Many Floridians struggle with mental health amid continuing pandemic; here are some best practices

Reporter: Veronica Marshall
Published: Updated:

As the pandemic continues, it can be difficult to find things to celebrate or enjoy while the list of things to worry about keeps growing.

However, experts say balancing those competing thoughts is how we’ll get through this.

Claudia Reyes’ family feels the strain of the coronavirus pandemic, like many of us.

The latest data from the CDC shows that in the last week of June, more than 43% of Floridians who responded to its survey experienced symptoms of anxiety or depression.

So, what do you do to help your mental health?

Ten-year-old Samuel Reyes signed up for online yoga classes with his mom, Claudia Reyes.

“The lack of interaction with the outside world now – it was driving him crazy and also me crazy,” Claudia said. “He gets very anxious and very stressed.”

While the stretching and breathing helped, instructor Julie Frizzi said her students’ favorite part is something most of us miss – socializing.

Frizzi is a yoga instructor and also a guidance counselor with Collier County Public Schools.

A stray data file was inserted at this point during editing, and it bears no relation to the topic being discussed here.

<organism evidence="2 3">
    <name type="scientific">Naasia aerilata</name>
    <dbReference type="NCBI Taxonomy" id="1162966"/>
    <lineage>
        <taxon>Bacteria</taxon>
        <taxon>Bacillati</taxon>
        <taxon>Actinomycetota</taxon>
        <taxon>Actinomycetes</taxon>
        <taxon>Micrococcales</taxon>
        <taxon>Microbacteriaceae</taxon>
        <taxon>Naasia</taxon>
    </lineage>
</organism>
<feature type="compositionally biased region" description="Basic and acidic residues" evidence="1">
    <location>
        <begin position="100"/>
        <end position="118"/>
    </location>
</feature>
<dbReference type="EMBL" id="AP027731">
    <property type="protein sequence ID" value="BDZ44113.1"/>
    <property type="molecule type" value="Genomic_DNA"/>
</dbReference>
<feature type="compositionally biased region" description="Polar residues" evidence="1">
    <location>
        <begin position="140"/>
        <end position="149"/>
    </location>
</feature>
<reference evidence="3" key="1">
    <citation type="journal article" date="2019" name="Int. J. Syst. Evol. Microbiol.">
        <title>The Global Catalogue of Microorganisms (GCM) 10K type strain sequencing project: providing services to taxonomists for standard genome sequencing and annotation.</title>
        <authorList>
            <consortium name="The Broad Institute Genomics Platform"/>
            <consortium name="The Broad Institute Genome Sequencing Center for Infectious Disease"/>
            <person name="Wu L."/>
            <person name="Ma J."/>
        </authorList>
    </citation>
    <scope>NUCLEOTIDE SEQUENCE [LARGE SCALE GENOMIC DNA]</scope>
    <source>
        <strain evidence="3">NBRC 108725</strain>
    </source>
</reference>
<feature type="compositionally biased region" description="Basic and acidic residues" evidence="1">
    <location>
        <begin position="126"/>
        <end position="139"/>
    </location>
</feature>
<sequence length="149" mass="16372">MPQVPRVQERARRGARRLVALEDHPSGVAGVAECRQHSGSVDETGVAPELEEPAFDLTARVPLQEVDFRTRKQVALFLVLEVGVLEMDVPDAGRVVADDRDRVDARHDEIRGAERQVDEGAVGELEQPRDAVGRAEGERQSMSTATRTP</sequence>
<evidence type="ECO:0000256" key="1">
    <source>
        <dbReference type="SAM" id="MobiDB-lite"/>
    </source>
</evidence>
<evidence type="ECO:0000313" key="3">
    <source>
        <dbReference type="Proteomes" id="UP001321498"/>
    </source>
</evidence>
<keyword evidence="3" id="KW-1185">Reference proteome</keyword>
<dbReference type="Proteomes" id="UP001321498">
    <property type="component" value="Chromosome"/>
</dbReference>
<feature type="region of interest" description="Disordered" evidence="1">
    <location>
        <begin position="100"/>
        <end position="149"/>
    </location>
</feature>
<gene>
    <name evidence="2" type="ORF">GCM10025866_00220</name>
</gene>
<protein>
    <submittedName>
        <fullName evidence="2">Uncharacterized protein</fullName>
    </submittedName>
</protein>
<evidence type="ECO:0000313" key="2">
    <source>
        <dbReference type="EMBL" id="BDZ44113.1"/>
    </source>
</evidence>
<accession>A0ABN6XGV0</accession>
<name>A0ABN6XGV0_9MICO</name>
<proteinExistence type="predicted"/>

“Anything just to connect – I think they missed the connection,” she said. The latest research shows that’s exactly what we all need to do.

Michael Prinzing, a graduate fellow at the Parr Center for Ethics at UNC Chapel Hill, explained, “What really matters is, do you forge this strong connection with them? Do you establish this kind of caring warmth?”

Prinzing is also with UNC’s Positive Emotions and Psychophysiology Lab and said mentally resilient people acknowledge negative emotions while staying open to good ones.

“They can experience these things at the same time,” Prinzing added. “The good things don’t get pushed out of the way when the bad things come.”

Claudia said her son was “more calm, and he was, ‘Okay, Mommy, let’s breathe together using the breathing relaxations.'”

For the Reyes’ family, it’s helping them get through the pandemic.

Researchers say the best practices that came out of the UNC study can be summarized by “MARCH”, which stands for:

  • Minimize passive scrolling through social media.
  • Accept negative emotion.
  • Really connect with people.
  • Care for yourself.
  • Help others.

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